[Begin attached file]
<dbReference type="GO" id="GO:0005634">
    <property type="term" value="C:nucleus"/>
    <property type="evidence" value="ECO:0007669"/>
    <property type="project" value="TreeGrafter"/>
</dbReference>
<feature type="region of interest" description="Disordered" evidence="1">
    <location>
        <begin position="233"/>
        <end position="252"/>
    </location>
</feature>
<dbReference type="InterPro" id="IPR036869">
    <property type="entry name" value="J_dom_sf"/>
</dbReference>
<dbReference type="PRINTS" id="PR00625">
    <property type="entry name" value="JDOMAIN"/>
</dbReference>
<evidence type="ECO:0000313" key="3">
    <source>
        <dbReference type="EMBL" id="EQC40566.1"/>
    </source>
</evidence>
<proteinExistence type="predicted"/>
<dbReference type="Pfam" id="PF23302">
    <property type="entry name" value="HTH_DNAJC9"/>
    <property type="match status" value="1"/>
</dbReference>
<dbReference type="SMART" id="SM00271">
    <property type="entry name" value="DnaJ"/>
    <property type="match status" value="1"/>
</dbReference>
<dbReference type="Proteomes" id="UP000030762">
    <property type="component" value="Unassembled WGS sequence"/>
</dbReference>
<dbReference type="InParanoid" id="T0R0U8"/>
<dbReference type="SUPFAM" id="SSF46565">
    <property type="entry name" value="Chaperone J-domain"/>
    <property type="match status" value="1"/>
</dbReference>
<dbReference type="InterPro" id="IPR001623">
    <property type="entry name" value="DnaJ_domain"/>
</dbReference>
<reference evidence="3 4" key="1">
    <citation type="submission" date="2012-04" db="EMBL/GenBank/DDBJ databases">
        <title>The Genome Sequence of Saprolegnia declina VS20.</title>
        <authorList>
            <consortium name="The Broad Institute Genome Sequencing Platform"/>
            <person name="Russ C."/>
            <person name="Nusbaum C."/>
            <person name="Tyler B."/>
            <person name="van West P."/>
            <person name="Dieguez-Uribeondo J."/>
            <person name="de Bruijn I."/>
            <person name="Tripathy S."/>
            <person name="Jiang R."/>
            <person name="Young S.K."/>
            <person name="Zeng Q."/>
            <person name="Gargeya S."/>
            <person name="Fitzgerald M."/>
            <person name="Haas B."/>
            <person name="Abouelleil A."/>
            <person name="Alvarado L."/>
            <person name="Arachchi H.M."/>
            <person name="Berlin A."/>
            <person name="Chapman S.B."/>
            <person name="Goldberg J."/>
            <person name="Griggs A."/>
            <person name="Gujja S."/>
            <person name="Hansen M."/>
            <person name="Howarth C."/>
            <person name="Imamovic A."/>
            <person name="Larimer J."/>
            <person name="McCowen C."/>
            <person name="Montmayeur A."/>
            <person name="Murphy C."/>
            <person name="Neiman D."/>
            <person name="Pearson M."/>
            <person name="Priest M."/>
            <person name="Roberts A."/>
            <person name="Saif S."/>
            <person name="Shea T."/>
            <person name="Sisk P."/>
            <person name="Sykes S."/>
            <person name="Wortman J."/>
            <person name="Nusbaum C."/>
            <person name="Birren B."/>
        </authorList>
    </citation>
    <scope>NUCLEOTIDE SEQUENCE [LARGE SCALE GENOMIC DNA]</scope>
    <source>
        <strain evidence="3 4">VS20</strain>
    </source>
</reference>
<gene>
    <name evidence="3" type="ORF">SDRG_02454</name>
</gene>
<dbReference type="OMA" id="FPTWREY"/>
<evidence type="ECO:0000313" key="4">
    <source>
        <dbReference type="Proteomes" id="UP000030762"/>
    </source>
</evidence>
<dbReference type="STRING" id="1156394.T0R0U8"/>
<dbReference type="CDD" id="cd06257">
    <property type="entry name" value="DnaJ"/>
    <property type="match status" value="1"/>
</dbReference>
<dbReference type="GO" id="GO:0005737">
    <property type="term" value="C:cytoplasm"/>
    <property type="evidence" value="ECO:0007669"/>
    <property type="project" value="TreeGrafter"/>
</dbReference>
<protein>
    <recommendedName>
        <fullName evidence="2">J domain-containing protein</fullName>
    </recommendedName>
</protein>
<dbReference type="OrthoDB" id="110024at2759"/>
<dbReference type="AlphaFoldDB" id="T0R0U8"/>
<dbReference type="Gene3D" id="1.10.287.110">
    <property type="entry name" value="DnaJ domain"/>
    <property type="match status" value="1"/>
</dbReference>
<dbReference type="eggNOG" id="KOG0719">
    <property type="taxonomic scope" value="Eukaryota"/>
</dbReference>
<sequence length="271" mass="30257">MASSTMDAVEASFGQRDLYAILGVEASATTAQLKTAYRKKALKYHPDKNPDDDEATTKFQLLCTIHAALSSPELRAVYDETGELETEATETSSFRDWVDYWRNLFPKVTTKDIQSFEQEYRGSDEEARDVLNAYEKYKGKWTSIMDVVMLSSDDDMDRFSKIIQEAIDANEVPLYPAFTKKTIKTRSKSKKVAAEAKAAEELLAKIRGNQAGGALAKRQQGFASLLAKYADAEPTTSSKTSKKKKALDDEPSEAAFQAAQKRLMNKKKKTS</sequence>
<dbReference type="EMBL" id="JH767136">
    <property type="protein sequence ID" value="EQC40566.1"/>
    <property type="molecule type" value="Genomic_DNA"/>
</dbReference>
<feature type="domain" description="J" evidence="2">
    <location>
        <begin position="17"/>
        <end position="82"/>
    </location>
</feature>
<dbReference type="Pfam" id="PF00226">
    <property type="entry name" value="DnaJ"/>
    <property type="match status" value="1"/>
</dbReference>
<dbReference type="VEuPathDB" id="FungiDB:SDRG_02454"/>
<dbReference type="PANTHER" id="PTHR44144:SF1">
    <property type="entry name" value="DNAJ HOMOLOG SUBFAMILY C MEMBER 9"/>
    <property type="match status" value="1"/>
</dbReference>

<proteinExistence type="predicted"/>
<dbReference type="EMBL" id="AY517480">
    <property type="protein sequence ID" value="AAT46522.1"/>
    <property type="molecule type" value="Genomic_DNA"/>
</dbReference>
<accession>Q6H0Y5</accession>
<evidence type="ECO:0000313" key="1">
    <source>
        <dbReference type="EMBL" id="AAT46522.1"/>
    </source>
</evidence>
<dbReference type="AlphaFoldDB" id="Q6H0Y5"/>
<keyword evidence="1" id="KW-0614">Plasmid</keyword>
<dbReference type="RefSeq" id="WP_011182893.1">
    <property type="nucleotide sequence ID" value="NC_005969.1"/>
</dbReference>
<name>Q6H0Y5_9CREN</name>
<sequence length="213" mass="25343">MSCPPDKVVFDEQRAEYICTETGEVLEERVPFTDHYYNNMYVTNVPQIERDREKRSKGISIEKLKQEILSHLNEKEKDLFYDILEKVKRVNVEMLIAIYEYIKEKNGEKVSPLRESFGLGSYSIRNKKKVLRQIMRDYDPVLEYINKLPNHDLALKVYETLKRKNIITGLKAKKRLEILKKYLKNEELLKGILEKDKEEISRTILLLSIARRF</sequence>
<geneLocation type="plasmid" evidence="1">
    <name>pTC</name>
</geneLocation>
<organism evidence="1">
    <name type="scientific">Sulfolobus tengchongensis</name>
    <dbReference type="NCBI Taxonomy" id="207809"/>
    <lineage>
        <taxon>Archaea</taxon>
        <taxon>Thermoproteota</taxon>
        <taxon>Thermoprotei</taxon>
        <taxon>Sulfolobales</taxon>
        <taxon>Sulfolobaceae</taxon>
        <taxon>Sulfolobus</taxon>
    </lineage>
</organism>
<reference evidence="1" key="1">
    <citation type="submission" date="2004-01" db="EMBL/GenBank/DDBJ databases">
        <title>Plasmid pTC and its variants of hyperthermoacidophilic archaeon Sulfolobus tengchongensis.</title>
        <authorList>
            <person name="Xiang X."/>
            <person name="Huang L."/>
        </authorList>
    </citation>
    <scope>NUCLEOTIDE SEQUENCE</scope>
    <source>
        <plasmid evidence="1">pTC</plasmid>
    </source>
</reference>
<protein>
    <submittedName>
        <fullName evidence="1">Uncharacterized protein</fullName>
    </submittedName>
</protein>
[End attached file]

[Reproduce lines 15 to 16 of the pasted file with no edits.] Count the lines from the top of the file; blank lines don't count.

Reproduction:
<dbReference type="PRINTS" id="PR00625">
    <property type="entry name" value="JDOMAIN"/>